void in theorizing about a womens development as a matter of 'penis envy', which, ironically, was probably true in that ultra-masculine society,
where woman, forced to experience themselves as vulnerable and needy, unconsciously sought relationships with men who would treat them that way - that
is, the strange human proclivity to pursue relationships that are destructive (even subtly so, as in relationships that prioritize men over women). So
Freud noted a real phenomenon. However, he mistook it for being some inbuilt genetically determiner characteristic, as opposed to something that is
intersubjectively agreed upon - unconsciously - by a collective of minds.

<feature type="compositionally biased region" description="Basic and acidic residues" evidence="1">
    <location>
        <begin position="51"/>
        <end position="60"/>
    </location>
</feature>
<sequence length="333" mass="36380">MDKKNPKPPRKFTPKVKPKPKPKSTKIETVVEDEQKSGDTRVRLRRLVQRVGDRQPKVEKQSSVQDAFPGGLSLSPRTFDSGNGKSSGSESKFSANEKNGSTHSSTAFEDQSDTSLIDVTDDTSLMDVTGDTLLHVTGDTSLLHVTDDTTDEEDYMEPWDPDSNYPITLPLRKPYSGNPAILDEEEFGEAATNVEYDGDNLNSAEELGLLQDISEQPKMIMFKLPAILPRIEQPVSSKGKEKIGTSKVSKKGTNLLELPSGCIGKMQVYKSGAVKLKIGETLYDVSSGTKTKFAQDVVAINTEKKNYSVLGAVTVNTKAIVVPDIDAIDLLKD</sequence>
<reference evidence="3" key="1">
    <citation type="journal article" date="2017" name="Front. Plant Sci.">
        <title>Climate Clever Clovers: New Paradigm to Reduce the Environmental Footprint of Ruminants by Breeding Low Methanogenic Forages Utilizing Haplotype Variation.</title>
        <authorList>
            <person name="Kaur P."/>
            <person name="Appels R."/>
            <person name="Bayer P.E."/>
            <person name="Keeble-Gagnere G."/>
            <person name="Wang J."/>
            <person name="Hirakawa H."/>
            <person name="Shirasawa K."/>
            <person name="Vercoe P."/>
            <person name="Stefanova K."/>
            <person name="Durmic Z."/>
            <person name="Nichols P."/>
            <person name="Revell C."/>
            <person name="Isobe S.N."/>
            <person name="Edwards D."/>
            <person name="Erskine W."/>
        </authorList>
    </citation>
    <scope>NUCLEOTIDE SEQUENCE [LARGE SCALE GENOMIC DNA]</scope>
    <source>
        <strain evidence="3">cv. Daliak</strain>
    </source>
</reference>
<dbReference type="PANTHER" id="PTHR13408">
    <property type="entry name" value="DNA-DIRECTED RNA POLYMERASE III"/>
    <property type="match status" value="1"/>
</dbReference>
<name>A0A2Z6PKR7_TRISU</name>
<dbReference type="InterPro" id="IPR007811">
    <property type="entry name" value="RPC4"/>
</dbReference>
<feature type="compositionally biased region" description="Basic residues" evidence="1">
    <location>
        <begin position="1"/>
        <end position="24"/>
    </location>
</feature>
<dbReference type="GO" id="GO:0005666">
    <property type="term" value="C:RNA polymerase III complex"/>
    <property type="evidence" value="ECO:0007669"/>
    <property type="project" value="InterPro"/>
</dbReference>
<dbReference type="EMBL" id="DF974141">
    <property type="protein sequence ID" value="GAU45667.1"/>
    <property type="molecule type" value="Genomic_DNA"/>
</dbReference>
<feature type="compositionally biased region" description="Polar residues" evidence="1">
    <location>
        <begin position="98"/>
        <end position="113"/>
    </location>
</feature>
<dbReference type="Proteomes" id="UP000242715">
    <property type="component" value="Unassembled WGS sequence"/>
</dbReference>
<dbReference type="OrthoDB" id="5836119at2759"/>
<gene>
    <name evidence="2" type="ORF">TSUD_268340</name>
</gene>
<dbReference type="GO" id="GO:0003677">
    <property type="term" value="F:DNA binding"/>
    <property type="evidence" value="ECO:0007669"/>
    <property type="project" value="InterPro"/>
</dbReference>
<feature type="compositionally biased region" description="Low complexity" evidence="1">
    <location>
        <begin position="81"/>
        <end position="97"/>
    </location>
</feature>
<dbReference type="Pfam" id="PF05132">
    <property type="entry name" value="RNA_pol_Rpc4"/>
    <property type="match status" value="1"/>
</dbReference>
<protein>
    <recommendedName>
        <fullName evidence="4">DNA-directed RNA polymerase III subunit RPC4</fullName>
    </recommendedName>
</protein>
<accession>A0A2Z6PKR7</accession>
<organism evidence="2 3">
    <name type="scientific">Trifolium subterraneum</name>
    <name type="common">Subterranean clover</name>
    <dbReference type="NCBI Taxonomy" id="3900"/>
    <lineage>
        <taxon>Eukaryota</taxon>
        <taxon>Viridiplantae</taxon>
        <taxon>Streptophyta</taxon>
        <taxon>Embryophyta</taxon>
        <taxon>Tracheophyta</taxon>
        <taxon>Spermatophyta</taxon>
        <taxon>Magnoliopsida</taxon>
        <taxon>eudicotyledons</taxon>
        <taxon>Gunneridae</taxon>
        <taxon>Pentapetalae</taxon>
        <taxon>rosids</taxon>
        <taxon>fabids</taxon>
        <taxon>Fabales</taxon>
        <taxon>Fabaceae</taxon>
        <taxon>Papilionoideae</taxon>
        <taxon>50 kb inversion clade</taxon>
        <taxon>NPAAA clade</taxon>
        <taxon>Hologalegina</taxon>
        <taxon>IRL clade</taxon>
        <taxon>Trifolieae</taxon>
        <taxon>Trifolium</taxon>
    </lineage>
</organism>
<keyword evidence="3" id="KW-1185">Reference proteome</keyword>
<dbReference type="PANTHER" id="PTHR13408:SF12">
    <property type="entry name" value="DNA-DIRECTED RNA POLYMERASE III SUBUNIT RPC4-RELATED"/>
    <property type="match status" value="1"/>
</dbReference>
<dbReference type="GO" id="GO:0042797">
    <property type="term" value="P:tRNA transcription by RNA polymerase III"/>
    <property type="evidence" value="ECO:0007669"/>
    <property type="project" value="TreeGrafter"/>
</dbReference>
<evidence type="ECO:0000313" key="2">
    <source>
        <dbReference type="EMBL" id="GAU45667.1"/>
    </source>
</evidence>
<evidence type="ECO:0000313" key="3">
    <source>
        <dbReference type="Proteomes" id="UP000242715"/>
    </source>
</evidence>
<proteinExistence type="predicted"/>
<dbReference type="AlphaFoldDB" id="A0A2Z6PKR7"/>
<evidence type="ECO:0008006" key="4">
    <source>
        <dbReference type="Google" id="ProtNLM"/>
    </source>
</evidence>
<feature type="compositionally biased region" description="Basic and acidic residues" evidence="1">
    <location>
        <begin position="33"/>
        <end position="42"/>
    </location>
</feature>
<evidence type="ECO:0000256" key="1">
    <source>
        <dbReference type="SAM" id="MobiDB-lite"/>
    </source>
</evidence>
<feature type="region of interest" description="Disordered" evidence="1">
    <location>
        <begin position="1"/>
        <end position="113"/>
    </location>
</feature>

So what is the lesson of psychotherapy that I speak of? The lesson is this. Since about the 1950s, psychoanalysts have grown farther and farther away
from the 1 person psychology of Freud (which emphasized fantasies as the source of action) to a 2 (or more) person psychology which emphasized human
relationships (and the affects they produce in us) as the source of intrapsychic dynamics (object relations, and the fantasies they produce in us).
Imagine, if you will, you're a psychotherapist working with a difficult and particularly annoying patient. It's not that you want to feel this way,
but you just can't stop feeling that this patients voice get's tensed and overly self-aware when he speaks, actually causing you to 'tense' your
body as you listen to it. Now imagine that you are under the impression that you are 'neutral', and do not in fact have any influence on the process